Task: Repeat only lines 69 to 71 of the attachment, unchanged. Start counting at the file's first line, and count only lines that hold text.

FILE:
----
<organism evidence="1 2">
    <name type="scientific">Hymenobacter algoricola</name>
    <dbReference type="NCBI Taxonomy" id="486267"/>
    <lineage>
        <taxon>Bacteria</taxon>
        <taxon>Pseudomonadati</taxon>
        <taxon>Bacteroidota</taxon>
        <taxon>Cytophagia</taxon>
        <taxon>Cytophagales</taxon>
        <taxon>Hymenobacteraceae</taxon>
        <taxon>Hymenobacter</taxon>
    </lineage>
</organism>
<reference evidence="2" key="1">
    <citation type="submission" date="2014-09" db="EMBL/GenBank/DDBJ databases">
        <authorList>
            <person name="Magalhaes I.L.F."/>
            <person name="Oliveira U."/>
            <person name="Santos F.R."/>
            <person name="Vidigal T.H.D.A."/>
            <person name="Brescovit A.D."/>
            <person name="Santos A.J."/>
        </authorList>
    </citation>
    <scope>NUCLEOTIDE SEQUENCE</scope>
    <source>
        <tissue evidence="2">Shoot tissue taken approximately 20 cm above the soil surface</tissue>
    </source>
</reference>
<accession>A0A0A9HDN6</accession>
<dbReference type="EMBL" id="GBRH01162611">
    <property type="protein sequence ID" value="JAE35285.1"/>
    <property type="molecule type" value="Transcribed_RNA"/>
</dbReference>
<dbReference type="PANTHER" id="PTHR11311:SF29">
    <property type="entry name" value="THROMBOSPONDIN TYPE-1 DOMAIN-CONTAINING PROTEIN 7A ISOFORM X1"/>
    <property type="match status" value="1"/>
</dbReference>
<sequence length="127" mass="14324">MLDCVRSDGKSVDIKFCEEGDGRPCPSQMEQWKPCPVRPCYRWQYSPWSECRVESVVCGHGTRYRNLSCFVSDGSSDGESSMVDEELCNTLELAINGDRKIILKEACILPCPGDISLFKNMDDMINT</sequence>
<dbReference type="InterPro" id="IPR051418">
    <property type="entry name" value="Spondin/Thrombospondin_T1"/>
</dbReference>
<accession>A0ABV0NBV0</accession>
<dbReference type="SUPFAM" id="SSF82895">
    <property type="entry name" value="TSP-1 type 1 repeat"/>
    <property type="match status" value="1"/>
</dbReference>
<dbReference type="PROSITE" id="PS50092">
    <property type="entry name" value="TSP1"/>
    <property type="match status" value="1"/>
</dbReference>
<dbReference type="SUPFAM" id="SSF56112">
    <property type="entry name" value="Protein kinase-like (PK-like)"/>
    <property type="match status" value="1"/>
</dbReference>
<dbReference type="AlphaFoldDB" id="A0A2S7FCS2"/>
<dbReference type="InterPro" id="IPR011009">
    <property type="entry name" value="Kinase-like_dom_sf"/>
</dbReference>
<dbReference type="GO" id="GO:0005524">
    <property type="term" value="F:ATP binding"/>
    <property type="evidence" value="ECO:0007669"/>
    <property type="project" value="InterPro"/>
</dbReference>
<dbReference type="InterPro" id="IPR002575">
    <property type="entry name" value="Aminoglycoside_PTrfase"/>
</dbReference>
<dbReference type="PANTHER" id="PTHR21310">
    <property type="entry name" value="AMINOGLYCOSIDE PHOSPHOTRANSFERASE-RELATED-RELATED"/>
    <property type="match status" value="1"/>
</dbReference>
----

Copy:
    <property type="entry name" value="AMINOGLYCOSIDE PHOSPHOTRANSFERASE-RELATED-RELATED"/>
    <property type="match status" value="1"/>
</dbReference>